John Wall is… Fast? Paced? Randy Wittman, Tyrone Corbin & Richard Jefferson Speak On It | Wizards Blog Truth About

John Wall is… Fast? Paced? Randy Wittman, Tyrone Corbin & Richard Jefferson Speak On It

Updated: March 5, 2014


John Wall is… fast? 

Well, that’s what they say. Coming into the NBA, ESPN’s “Sports Science” revealed that: “Wall runs faster while dribbling a basketball than Kevin Durant runs without a ball.”

Seems fast. The science also said that Wall was faster than Chris Paul … in a straight sprint with no ball. On Tuesday, Utah Jazz assistant coach Sidney Lowe told Utah’s 1280 “The Zone” that Wall was the fastest player with a basketball in his hands that he’s ever seen.

But Wall has clearly learned how to control his speed and pace much better now in his fourth year in the league. No longer is he pedal-to-the-metal, first gear to fifth charging to the basket. He’s showed opponents a mean hesitation move. He’s showed that he now understands that speed doesn’t necessarily mean “Go, go, go!”

The “pace” of his game (number of possessions per 48 minutes when on the court, per hasn’t changed that much from season one to four:

  1. 97.35
  2. 96.31
  3. 96.51
  4. 97.28

But, the team’s offensive rating when Wall is on the court (points scored per 100 possessions) certainly has:

  1. 98.9
  2. 98.5
  3. 102.1
  4. 105.5

(And yes, much of this has to do with having better teammates, and Wall has gotten pretty damn good at making those better teammates even better.)

Before the Wizards faced the Jazz on Wednesday, TAI asked Wizards coach Randy Wittman about Wall’s progression in understanding pace. We also asked Jazz head coach Tyrone Corbin and 12-year veteran Richard Jefferson if Wall is really the fastest player with the ball (that they’ve seen).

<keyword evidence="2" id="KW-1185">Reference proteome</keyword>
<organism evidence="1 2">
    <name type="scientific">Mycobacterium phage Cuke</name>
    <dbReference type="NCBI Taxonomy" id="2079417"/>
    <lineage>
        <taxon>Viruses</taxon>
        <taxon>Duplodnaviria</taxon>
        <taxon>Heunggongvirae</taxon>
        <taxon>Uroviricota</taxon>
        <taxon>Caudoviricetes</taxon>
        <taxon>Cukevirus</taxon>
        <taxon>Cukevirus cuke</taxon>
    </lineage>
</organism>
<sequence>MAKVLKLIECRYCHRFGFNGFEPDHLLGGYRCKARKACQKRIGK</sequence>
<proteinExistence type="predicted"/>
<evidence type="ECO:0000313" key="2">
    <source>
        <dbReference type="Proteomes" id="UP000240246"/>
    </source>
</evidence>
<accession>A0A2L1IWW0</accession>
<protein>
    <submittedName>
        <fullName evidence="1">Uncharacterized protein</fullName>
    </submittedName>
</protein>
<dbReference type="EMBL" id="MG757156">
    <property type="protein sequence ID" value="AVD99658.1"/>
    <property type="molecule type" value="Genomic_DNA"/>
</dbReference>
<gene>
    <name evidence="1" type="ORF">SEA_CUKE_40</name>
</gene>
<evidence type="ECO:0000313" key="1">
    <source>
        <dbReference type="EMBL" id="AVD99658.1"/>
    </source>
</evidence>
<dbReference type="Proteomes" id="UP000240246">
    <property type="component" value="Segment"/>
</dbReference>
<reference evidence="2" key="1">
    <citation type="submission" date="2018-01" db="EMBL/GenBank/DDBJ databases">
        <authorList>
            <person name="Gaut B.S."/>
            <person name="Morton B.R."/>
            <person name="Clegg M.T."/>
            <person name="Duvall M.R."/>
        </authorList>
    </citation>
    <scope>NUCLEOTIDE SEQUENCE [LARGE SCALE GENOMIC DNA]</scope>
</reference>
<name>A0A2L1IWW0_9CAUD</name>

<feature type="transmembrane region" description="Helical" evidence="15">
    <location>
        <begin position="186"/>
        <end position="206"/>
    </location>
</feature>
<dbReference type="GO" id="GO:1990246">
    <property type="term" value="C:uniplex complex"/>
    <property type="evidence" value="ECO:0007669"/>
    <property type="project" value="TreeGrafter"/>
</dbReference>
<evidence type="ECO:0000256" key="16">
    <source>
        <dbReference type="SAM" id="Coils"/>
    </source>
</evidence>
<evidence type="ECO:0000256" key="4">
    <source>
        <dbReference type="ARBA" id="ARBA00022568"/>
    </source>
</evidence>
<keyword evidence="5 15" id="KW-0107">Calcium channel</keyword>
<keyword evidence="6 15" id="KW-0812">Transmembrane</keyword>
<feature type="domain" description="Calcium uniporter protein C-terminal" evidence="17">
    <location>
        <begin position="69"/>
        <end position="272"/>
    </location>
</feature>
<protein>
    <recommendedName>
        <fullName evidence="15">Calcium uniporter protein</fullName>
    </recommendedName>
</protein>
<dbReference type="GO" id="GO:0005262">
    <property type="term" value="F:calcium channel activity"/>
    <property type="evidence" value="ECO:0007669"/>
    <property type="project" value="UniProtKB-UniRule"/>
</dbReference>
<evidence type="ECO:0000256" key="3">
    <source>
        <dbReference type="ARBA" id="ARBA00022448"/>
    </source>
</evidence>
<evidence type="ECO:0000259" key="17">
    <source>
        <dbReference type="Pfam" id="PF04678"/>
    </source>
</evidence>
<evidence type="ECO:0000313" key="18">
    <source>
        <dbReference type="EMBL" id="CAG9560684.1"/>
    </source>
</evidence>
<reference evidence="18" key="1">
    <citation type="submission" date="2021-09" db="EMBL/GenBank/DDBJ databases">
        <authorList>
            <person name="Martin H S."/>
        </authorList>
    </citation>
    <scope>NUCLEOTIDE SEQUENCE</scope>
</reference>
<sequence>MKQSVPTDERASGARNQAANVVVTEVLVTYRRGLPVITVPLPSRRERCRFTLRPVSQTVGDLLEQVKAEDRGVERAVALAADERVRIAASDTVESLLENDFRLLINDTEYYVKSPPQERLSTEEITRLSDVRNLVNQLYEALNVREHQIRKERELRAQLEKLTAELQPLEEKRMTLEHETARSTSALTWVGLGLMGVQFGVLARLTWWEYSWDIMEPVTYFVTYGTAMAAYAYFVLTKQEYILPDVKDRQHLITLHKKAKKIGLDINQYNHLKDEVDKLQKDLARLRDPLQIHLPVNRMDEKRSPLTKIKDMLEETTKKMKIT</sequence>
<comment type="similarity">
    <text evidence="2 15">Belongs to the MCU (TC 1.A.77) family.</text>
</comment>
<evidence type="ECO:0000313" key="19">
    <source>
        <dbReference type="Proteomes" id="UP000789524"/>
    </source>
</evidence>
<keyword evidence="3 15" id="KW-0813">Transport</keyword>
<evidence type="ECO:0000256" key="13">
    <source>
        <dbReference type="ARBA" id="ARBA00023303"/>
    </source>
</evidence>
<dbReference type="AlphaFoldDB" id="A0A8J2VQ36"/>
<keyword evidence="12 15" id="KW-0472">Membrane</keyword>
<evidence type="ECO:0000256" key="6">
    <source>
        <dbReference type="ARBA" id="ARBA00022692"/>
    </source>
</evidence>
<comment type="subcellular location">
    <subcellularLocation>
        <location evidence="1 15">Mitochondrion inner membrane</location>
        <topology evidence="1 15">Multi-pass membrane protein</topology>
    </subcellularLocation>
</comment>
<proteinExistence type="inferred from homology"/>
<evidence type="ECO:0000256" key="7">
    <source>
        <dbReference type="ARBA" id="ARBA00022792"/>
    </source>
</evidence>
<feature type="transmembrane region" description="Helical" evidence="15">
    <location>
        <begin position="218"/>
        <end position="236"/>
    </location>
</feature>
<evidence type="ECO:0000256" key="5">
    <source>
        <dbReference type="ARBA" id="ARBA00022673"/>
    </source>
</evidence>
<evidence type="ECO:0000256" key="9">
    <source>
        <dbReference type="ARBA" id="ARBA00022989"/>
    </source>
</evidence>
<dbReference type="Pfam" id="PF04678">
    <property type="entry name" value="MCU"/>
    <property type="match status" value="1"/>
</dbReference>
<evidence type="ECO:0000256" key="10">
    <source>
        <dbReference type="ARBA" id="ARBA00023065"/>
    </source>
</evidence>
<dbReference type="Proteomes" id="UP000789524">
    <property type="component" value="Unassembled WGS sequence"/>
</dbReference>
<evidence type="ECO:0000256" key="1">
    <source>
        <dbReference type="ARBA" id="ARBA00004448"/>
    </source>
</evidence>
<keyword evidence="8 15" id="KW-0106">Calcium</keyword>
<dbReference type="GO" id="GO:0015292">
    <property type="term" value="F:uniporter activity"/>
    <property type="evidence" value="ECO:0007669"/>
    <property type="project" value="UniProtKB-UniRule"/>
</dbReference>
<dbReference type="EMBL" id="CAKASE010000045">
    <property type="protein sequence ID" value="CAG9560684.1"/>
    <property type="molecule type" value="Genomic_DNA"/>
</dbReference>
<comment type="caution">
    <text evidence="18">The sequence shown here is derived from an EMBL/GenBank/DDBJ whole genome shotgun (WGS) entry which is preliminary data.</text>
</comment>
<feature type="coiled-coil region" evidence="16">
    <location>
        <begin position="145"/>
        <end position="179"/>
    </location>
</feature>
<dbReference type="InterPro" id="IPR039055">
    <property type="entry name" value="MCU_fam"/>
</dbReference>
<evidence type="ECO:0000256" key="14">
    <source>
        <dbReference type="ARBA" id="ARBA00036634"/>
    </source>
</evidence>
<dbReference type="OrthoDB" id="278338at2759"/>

Randy Wittman

Q: Is fair to say, out of all the areas, that John Wall has improved the most this season in terms of his understanding of pace and that he doesn’t have to always go from first the fifth gear?

R. Wittman: “Yes, he’s made great strides, and he’s the one that orchestrates that. The ball’s outlet-ed (sic) to him nine out ten times, and so that’s on his shoulders more than, say, a Bradley Beal or a big. You gotta run with it though, too.

“But yes, I think that’s a fair statement, and I think he knows when we get bogged down and when the time is to slow it down. The game in Philadelphia, he wanted to pull the change on it with about six minutes to go, and you can’t do that with the type of team that we are. That’s too early. But he’s learning, and you get down to the last three minutes of a tight game, now you want to execute, make sure you get the shot you want to get, those things, and he’s got a great understanding of that now.”

Tyrone Corbin

Q: One of your assistant coaches, Sidney Lowe, said the other day that John Wall is the fastest guy he’s ever seen with the ball in his hands. Do you agree with that?

T. Corbin: “He is fast. I mean, he’s fast with the ball from end to end—getting the rebound, getting the outlet pass, and getting on top of the rim really quickly. So it’s not just the guy that’s guarding him, we gotta make sure he sees bodies in that lane getting to the basket.”